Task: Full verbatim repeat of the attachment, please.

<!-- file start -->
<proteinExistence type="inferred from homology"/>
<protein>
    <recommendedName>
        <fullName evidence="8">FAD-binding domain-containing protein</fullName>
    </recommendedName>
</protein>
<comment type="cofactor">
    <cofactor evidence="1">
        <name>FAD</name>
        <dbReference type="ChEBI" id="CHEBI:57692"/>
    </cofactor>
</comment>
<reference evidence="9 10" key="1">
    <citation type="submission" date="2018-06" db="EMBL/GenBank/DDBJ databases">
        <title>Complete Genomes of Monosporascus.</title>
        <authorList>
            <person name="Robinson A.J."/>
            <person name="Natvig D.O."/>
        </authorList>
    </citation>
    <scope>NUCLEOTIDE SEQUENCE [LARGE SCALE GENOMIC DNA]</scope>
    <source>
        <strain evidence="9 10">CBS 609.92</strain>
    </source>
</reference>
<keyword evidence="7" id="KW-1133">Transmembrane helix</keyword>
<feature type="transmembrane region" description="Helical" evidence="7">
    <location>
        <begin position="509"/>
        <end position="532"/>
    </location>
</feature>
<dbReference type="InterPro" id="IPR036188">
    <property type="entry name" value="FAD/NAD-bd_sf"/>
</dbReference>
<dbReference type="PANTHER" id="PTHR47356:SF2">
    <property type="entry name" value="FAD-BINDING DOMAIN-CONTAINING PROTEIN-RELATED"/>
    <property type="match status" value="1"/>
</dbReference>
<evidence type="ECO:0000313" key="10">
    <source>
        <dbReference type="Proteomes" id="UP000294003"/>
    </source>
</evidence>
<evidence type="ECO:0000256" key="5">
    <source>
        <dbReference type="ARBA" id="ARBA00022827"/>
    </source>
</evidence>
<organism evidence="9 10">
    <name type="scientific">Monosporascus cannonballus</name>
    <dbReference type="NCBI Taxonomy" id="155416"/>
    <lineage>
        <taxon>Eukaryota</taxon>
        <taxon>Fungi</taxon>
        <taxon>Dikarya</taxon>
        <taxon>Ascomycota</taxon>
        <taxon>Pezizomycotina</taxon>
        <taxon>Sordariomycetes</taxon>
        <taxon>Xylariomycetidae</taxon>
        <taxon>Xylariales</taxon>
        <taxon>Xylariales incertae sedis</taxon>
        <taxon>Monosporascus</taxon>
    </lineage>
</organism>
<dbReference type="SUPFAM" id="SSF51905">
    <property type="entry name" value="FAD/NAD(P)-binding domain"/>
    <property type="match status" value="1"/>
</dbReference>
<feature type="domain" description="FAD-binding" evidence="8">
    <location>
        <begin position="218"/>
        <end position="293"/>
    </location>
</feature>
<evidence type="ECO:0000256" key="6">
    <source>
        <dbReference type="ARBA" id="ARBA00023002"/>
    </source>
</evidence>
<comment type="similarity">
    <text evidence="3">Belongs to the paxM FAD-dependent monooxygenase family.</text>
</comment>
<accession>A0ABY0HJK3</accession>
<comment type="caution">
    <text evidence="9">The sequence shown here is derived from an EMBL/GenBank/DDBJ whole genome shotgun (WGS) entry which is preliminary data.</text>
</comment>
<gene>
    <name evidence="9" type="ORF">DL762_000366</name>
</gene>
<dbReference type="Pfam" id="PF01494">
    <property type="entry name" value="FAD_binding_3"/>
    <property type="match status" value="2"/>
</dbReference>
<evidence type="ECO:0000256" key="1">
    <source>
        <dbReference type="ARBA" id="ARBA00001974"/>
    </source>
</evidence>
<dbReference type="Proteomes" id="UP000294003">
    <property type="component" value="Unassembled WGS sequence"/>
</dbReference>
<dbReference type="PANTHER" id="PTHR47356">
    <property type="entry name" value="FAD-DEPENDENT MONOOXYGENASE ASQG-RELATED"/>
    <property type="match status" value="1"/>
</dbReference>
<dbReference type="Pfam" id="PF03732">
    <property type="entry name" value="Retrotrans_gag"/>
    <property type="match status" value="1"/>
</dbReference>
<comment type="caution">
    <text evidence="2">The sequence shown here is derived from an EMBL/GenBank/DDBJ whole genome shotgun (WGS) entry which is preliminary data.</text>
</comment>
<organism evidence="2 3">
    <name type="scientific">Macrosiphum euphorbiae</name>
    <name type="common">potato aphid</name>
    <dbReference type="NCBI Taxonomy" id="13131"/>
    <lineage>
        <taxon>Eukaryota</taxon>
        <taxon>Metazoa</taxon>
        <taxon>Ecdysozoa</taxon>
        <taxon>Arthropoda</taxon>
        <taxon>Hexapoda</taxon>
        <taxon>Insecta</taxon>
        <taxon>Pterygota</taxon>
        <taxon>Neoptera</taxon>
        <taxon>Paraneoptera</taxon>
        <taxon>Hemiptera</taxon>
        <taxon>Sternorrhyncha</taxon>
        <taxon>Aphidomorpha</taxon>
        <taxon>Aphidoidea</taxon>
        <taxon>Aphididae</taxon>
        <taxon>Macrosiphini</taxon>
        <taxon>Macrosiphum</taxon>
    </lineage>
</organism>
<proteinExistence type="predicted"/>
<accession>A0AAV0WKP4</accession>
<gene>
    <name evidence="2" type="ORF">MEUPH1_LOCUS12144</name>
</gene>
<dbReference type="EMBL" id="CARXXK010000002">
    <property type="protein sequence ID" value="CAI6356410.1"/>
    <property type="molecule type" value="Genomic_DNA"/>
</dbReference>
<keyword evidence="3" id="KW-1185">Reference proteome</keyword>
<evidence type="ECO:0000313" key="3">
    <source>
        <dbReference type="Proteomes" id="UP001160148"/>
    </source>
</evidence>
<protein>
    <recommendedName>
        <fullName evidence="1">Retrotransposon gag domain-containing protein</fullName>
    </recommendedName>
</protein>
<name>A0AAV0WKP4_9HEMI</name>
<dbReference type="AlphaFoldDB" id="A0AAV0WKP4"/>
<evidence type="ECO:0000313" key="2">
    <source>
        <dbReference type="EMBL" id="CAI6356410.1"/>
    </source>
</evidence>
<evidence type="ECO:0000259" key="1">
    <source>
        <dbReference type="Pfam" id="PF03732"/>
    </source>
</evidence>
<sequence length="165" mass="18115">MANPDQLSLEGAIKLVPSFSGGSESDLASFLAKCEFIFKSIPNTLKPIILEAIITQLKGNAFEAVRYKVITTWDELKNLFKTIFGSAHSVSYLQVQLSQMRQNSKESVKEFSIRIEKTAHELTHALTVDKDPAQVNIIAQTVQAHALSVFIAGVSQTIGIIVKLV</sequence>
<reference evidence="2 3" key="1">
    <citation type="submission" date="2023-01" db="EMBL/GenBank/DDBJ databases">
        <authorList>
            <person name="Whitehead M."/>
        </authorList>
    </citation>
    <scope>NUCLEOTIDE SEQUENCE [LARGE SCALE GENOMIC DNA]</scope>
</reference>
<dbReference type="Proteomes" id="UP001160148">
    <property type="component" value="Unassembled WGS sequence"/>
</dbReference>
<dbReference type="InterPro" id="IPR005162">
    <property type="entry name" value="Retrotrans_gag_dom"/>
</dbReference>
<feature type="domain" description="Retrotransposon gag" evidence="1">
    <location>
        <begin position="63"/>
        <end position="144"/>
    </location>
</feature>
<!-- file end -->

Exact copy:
<proteinExistence type="inferred from homology"/>
<protein>
    <recommendedName>
        <fullName evidence="8">FAD-binding domain-containing protein</fullName>
    </recommendedName>
</protein>
<comment type="cofactor">
    <cofactor evidence="1">
        <name>FAD</name>
        <dbReference type="ChEBI" id="CHEBI:57692"/>
    </cofactor>
</comment>
<reference evidence="9 10" key="1">
    <citation type="submission" date="2018-06" db="EMBL/GenBank/DDBJ databases">
        <title>Complete Genomes of Monosporascus.</title>
        <authorList>
            <person name="Robinson A.J."/>
            <person name="Natvig D.O."/>
        </authorList>
    </citation>
    <scope>NUCLEOTIDE SEQUENCE [LARGE SCALE GENOMIC DNA]</scope>
    <source>
        <strain evidence="9 10">CBS 609.92</strain>
    </source>
</reference>
<keyword evidence="7" id="KW-1133">Transmembrane helix</keyword>
<feature type="transmembrane region" description="Helical" evidence="7">
    <location>
        <begin position="509"/>
        <end position="532"/>
    </location>
</feature>
<dbReference type="InterPro" id="IPR036188">
    <property type="entry name" value="FAD/NAD-bd_sf"/>
</dbReference>
<dbReference type="PANTHER" id="PTHR47356:SF2">
    <property type="entry name" value="FAD-BINDING DOMAIN-CONTAINING PROTEIN-RELATED"/>
    <property type="match status" value="1"/>
</dbReference>
<evidence type="ECO:0000313" key="10">
    <source>
        <dbReference type="Proteomes" id="UP000294003"/>
    </source>
</evidence>
<evidence type="ECO:0000256" key="5">
    <source>
        <dbReference type="ARBA" id="ARBA00022827"/>
    </source>
</evidence>
<organism evidence="9 10">
    <name type="scientific">Monosporascus cannonballus</name>
    <dbReference type="NCBI Taxonomy" id="155416"/>
    <lineage>
        <taxon>Eukaryota</taxon>
        <taxon>Fungi</taxon>
        <taxon>Dikarya</taxon>
        <taxon>Ascomycota</taxon>
        <taxon>Pezizomycotina</taxon>
        <taxon>Sordariomycetes</taxon>
        <taxon>Xylariomycetidae</taxon>
        <taxon>Xylariales</taxon>
        <taxon>Xylariales incertae sedis</taxon>
        <taxon>Monosporascus</taxon>
    </lineage>
</organism>
<dbReference type="SUPFAM" id="SSF51905">
    <property type="entry name" value="FAD/NAD(P)-binding domain"/>
    <property type="match status" value="1"/>
</dbReference>
<feature type="domain" description="FAD-binding" evidence="8">
    <location>
        <begin position="218"/>
        <end position="293"/>
    </location>
</feature>
<evidence type="ECO:0000256" key="6">
    <source>
        <dbReference type="ARBA" id="ARBA00023002"/>
    </source>
</evidence>
<comment type="similarity">
    <text evidence="3">Belongs to the paxM FAD-dependent monooxygenase family.</text>
</comment>
<accession>A0ABY0HJK3</accession>
<comment type="caution">
    <text evidence="9">The sequence shown here is derived from an EMBL/GenBank/DDBJ whole genome shotgun (WGS) entry which is preliminary data.</text>
</comment>
<gene>
    <name evidence="9" type="ORF">DL762_000366</name>
</gene>
<dbReference type="Pfam" id="PF01494">
    <property type="entry name" value="FAD_binding_3"/>
    <property type="match status" value="2"/>
</dbReference>
<evidence type="ECO:0000256" key="1">
    <source>
        <dbReference type="ARBA" id="ARBA00001974"/>
    </source>
</evidence>
<dbReference type="Proteomes" id="UP000294003">
    <property type="component" value="Unassembled WGS sequence"/>
</dbReference>
<dbReference type="PANTHER" id="PTHR47356">
    <property type="entry name" value="FAD-DEPENDENT MONOOXYGENASE ASQG-RELATED"/>
    <property type="match status" value="1"/>
</dbReference>
<dbReference type="Pfam" id="PF03732">
    <property type="entry name" value="Retrotrans_gag"/>
    <property type="match status" value="1"/>
</dbReference>
<comment type="caution">
    <text evidence="2">The sequence shown here is derived from an EMBL/GenBank/DDBJ whole genome shotgun (WGS) entry which is preliminary data.</text>
</comment>
<organism evidence="2 3">
    <name type="scientific">Macrosiphum euphorbiae</name>
    <name type="common">potato aphid</name>
    <dbReference type="NCBI Taxonomy" id="13131"/>
    <lineage>
        <taxon>Eukaryota</taxon>
        <taxon>Metazoa</taxon>
        <taxon>Ecdysozoa</taxon>
        <taxon>Arthropoda</taxon>
        <taxon>Hexapoda</taxon>
        <taxon>Insecta</taxon>
        <taxon>Pterygota</taxon>
        <taxon>Neoptera</taxon>
        <taxon>Paraneoptera</taxon>
        <taxon>Hemiptera</taxon>
        <taxon>Sternorrhyncha</taxon>
        <taxon>Aphidomorpha</taxon>
        <taxon>Aphidoidea</taxon>
        <taxon>Aphididae</taxon>
        <taxon>Macrosiphini</taxon>
        <taxon>Macrosiphum</taxon>
    </lineage>
</organism>
<proteinExistence type="predicted"/>
<accession>A0AAV0WKP4</accession>
<gene>
    <name evidence="2" type="ORF">MEUPH1_LOCUS12144</name>
</gene>
<dbReference type="EMBL" id="CARXXK010000002">
    <property type="protein sequence ID" value="CAI6356410.1"/>
    <property type="molecule type" value="Genomic_DNA"/>
</dbReference>
<keyword evidence="3" id="KW-1185">Reference proteome</keyword>
<evidence type="ECO:0000313" key="3">
    <source>
        <dbReference type="Proteomes" id="UP001160148"/>
    </source>
</evidence>
<protein>
    <recommendedName>
        <fullName evidence="1">Retrotransposon gag domain-containing protein</fullName>
    </recommendedName>
</protein>
<name>A0AAV0WKP4_9HEMI</name>
<dbReference type="AlphaFoldDB" id="A0AAV0WKP4"/>
<evidence type="ECO:0000313" key="2">
    <source>
        <dbReference type="EMBL" id="CAI6356410.1"/>
    </source>
</evidence>
<evidence type="ECO:0000259" key="1">
    <source>
        <dbReference type="Pfam" id="PF03732"/>
    </source>
</evidence>
<sequence length="165" mass="18115">MANPDQLSLEGAIKLVPSFSGGSESDLASFLAKCEFIFKSIPNTLKPIILEAIITQLKGNAFEAVRYKVITTWDELKNLFKTIFGSAHSVSYLQVQLSQMRQNSKESVKEFSIRIEKTAHELTHALTVDKDPAQVNIIAQTVQAHALSVFIAGVSQTIGIIVKLV</sequence>
<reference evidence="2 3" key="1">
    <citation type="submission" date="2023-01" db="EMBL/GenBank/DDBJ databases">
        <authorList>
            <person name="Whitehead M."/>
        </authorList>
    </citation>
    <scope>NUCLEOTIDE SEQUENCE [LARGE SCALE GENOMIC DNA]</scope>
</reference>
<dbReference type="Proteomes" id="UP001160148">
    <property type="component" value="Unassembled WGS sequence"/>
</dbReference>
<dbReference type="InterPro" id="IPR005162">
    <property type="entry name" value="Retrotrans_gag_dom"/>
</dbReference>
<feature type="domain" description="Retrotransposon gag" evidence="1">
    <location>
        <begin position="63"/>
        <end position="144"/>
    </location>
</feature>